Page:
I observe some people approach learning and success like a man who has been lost in the desert wilderness and suddenly discovers a pool of cool, fresh water. They soak up the guidance we provide as though they’ve craved it all their lives, absorbing everything and practicing, practicing, practicing until they start to develop a new persona. They quickly rise to the top in their dealership and eagerly look forward to the next training session, unafraid to ask questions or admit they don’t know something.

 

Excuses are the bedrock upon which failure sits. Until a person stops making excuses for his failures, he will never know true success. If, somehow, he does fall into good fortune, he probably will spend his time boasting about his achievements and comparing himself to his peers. Often, he will rule his staff rather than develop their leadership abilities and individual successes.

 

Column hed: If These Two Can Make It …

 

Maybe you have heard of the Rice twins, John and Greg, from South Florida. Both afflicted with dwarfism and abandoned by their natural parents at birth, a hospital eventually found them an adoptive home. As high school seniors, they sold personal care and cleaning products door-to-door. They eventually became a major force in real estate sales, famous for their late night infomercials teaching people how to buy and sell property. John and Greg Rice never accepted their size as a hindrance or let it stand in the way of tremendous business success and great personal wealth.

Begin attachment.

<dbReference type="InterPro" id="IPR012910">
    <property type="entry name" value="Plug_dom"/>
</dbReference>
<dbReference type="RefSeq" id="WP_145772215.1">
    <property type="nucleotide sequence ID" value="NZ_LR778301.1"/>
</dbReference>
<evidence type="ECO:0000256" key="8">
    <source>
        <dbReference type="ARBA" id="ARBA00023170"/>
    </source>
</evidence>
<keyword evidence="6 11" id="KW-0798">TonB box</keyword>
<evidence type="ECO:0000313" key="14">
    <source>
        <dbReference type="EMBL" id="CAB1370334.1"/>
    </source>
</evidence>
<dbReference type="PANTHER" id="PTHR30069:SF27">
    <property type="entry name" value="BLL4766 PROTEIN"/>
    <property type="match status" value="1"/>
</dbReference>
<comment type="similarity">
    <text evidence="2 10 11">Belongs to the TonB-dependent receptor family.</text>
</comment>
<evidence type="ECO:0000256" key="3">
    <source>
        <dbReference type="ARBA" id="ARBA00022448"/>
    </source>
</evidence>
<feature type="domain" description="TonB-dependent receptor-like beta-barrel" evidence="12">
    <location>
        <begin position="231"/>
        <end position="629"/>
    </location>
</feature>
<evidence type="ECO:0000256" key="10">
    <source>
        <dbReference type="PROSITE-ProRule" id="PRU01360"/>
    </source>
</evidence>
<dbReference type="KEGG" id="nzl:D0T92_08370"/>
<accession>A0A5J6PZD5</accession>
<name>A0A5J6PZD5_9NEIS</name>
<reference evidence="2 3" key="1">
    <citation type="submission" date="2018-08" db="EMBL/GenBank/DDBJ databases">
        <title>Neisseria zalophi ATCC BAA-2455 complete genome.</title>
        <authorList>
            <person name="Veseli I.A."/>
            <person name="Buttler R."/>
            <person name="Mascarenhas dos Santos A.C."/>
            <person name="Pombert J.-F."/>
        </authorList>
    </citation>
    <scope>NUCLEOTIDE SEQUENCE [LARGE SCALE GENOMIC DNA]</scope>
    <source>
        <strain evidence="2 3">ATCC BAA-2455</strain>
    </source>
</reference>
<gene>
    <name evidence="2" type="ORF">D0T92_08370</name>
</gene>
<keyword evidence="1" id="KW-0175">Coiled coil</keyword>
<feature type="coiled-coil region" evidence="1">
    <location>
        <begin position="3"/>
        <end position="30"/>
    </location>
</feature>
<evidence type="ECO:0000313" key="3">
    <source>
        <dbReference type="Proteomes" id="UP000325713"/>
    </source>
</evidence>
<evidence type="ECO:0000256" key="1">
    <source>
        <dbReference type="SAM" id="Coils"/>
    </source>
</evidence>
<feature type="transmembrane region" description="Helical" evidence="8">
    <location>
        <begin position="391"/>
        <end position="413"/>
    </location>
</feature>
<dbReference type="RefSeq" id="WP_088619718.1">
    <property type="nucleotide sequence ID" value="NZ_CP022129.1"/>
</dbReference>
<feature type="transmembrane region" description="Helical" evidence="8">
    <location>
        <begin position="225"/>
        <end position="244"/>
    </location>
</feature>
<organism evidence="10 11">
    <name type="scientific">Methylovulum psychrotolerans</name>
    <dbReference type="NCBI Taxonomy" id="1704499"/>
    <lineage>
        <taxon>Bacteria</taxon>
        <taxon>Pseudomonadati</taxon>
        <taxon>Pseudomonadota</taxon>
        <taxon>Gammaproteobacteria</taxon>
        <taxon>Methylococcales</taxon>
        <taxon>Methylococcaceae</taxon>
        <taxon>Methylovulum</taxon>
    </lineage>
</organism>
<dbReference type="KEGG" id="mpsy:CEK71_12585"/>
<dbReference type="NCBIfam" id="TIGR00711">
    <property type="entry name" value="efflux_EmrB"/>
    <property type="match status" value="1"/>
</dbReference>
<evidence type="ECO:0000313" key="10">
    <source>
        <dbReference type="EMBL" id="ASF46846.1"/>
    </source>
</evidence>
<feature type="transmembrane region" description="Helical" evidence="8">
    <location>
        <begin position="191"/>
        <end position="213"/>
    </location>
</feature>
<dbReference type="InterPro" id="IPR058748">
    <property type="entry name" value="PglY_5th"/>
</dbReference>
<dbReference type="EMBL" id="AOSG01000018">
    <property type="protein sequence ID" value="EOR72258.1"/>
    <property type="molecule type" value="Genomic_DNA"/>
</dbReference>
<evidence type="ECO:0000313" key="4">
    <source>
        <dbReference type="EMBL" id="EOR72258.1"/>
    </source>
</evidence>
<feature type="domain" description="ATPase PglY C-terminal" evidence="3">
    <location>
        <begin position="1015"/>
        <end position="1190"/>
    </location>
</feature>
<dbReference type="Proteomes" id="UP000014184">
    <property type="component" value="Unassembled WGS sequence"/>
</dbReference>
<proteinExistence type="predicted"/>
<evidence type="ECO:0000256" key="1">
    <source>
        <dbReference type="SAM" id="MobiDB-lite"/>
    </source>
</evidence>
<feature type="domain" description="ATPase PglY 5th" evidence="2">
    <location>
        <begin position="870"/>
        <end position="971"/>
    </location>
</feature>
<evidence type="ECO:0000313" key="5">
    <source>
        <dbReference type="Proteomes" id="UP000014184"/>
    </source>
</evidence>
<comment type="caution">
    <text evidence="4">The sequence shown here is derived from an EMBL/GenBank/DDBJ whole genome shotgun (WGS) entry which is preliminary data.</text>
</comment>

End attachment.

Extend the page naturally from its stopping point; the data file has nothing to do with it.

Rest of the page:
We could all learn a lot from those two. If you find yourself looking for reasons to fail, just remember the obstacles the Rice brothers must have faced on their way to the top and stop the excuses! Whatever your particular battles, I doubt they compare to what the Rices faced day in and day out. When I was growing up, there was a popular phrase used to deal with people who made excuses for their failures and challenges: “Quit your bellyaching.”

 

If you want to be successful, get out there and do it. Quit looking for reasons why you cannot do great things, and start finding ways to accomplish your dreams. Quit blaming customers for not buying from you. Quit blaming the dealership for a pay plan that holds you back. Quit blaming the manager for passing all the good deals to a salesperson he likes more. The sooner you do, the sooner you will start to see things change from the inside out.

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David Lewis
David Lewis
David’s firm is a national training and consulting business that specializes in the retail automotive industry. He also is the author of four industry-related books, “The Secrets of Inspirational Selling,” “The Leadership Factor,” “Understanding Your Customer” and “The Common Mistakes Automotive Salespeople Make.” Visit his website at www.DavidLewis.com.